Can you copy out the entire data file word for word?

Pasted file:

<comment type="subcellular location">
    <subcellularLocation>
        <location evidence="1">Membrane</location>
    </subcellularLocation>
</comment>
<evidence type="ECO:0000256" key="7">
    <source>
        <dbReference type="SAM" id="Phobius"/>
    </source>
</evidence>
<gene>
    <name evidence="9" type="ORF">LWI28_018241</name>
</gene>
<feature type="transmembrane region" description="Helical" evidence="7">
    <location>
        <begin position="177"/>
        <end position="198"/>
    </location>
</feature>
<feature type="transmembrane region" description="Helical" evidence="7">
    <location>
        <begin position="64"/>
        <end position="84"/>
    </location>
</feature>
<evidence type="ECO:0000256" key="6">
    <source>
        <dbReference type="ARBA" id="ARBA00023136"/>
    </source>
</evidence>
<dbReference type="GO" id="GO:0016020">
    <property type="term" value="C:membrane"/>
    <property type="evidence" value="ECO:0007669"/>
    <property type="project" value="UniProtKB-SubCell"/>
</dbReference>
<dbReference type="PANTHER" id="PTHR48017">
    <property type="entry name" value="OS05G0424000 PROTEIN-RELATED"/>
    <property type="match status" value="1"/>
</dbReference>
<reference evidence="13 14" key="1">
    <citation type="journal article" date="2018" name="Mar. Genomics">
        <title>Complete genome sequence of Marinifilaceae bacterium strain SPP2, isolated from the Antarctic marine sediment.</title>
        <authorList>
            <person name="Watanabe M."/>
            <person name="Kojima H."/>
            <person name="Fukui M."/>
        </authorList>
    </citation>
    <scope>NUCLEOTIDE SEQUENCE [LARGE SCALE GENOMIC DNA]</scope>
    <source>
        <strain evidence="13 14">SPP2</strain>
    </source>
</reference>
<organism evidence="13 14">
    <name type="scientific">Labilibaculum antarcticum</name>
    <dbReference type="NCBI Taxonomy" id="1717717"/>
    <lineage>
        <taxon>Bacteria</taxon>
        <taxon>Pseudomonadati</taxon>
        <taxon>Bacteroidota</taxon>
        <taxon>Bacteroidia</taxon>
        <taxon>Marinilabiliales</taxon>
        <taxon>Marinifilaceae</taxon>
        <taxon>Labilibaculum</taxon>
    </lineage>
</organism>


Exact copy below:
<comment type="subcellular location">
    <subcellularLocation>
        <location evidence="1">Membrane</location>
    </subcellularLocation>
</comment>
<evidence type="ECO:0000256" key="7">
    <source>
        <dbReference type="SAM" id="Phobius"/>
    </source>
</evidence>
<gene>
    <name evidence="9" type="ORF">LWI28_018241</name>
</gene>
<feature type="transmembrane region" description="Helical" evidence="7">
    <location>
        <begin position="177"/>
        <end position="198"/>
    </location>
</feature>
<feature type="transmembrane region" description="Helical" evidence="7">
    <location>
        <begin position="64"/>
        <end position="84"/>
    </location>
</feature>
<evidence type="ECO:0000256" key="6">
    <source>
        <dbReference type="ARBA" id="ARBA00023136"/>
    </source>
</evidence>
<dbReference type="GO" id="GO:0016020">
    <property type="term" value="C:membrane"/>
    <property type="evidence" value="ECO:0007669"/>
    <property type="project" value="UniProtKB-SubCell"/>
</dbReference>
<dbReference type="PANTHER" id="PTHR48017">
    <property type="entry name" value="OS05G0424000 PROTEIN-RELATED"/>
    <property type="match status" value="1"/>
</dbReference>
<reference evidence="13 14" key="1">
    <citation type="journal article" date="2018" name="Mar. Genomics">
        <title>Complete genome sequence of Marinifilaceae bacterium strain SPP2, isolated from the Antarctic marine sediment.</title>
        <authorList>
            <person name="Watanabe M."/>
            <person name="Kojima H."/>
            <person name="Fukui M."/>
        </authorList>
    </citation>
    <scope>NUCLEOTIDE SEQUENCE [LARGE SCALE GENOMIC DNA]</scope>
    <source>
        <strain evidence="13 14">SPP2</strain>
    </source>
</reference>
<organism evidence="13 14">
    <name type="scientific">Labilibaculum antarcticum</name>
    <dbReference type="NCBI Taxonomy" id="1717717"/>
    <lineage>
        <taxon>Bacteria</taxon>
        <taxon>Pseudomonadati</taxon>
        <taxon>Bacteroidota</taxon>
        <taxon>Bacteroidia</taxon>
        <taxon>Marinilabiliales</taxon>
        <taxon>Marinifilaceae</taxon>
        <taxon>Labilibaculum</taxon>
    </lineage>
</organism>